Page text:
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Penniless Ethiopian maids have been left outside the Ethiopian embassy in Beirut by employers who can no longer afford to pay their salaries, because of the financial crisis in Lebanon .

An Ethiopian migrant domestic worker attends a parade in Beirut, to support the rights of migrant domestic workers in Lebanon and calling for a domestic workers union in Beirut May 3, 2015. REUTERS/Alia Haj 
REUTERS/Alia Haj

The Lebanese banks stopped allowing the Lebanese access to the their bank accounts and for this reason they have been unable to pay the foreign domestic workers their salaries .

All foreign domestic workers get paid in US dollars

Footage filmed by BBC News and a Telegraph report this week detailed how Lebanese employers have routinely been abandoning domestic staff. The women are left at the Ethiopian embassy — which has not opened its doors to the workers — and have no choice but to sleep on the street.

Lebanon is suffering an acute economic downturn due to the Covid-19 pandemic and months-long anti-government protests. The currency has lost 70% of its value since October, with unemployment rocketing, savings evaporating, and the prices of some essential goods has tripled.

There are around 250,000 migrant workers in Lebanon, according to DPA news agency, many of whom are employed by many middle-class households as domestic staff. A large proportion of that workforce is Ethiopian, and some are from other African and Asian countries, the Telegraph reported. Many households have decided that they can no longer afford to pay domestic staff.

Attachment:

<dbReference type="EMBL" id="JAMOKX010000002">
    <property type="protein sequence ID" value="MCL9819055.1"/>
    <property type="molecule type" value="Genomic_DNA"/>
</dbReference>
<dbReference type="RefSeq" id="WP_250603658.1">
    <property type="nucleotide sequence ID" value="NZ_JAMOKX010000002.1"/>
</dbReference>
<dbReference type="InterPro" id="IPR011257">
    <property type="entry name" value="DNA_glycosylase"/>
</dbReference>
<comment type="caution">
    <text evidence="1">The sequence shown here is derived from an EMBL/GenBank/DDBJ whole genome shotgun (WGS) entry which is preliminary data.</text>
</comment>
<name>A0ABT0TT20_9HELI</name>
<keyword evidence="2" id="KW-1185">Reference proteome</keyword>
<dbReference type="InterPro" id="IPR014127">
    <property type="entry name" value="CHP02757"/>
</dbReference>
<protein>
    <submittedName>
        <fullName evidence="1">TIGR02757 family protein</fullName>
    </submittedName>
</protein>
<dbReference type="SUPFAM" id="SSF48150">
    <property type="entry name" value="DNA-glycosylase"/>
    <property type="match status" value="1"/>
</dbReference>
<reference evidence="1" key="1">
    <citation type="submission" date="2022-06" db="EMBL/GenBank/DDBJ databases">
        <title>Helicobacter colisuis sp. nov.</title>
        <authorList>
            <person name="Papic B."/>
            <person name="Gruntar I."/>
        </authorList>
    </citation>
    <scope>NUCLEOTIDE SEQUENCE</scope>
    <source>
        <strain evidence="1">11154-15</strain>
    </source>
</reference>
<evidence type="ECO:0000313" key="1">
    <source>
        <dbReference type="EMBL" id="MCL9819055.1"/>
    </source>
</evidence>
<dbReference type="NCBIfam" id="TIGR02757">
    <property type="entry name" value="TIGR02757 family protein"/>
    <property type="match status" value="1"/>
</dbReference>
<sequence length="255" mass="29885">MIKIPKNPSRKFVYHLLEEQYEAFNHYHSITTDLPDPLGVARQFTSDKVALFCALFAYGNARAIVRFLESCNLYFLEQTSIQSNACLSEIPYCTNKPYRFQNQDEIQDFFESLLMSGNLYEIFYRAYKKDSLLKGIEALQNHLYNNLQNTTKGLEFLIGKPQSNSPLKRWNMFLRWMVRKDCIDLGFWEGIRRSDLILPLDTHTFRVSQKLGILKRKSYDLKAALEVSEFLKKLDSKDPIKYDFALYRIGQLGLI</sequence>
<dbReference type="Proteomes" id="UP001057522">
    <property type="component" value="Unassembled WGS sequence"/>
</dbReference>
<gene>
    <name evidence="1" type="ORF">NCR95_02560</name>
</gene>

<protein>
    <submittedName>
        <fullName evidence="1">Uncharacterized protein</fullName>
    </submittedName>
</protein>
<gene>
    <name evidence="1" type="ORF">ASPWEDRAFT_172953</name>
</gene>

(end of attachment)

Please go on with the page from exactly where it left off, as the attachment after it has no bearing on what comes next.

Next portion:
The first group of 34 women who were dumped by employers outside the embassy were taken into a shelter last week, the Telegraph reported.

LEBANESE CURRENCY- 100,000 LL was worth about $66 when the Lira was pegged at the rate of 1507.5 LL to the US dollar . Now it its worth less than $25 in the parallel market and has less purchasing power than $15 because of hyper inflation. All foreign domestic workers get paid in US dollars.

“All 34 Ethiopian domestic workers who are stuck in front of their embassy will be taken later Thursday to the Caritas shelter,” said Huson Sayyah, the head of foreign workers at the Beirut charity Caritas, according to DPA news agency.

But word appears to have spread around Beirut since, and dozens more workers have been left on the pavement outside the embassy since.

In the BBC footage, correspondent Martin Patience said the crew watched three Ethiopian maids being abandoned at the embassy in a single hour.

“All 34 Ethiopian domestic workers who are stuck in front of their embassy will be taken later Thursday to the Caritas shelter,” said Huson Sayyah, the head of foreign workers at the Beirut charity Caritas, according to DPA news agency.

Farah Salka, Director of Lebanon’s Anti-Racism Movement, told the BBC that the workers exist outside the labor laws and had zero employment rights or protection. “This system enables modern-day slavery in our houses,” she said.

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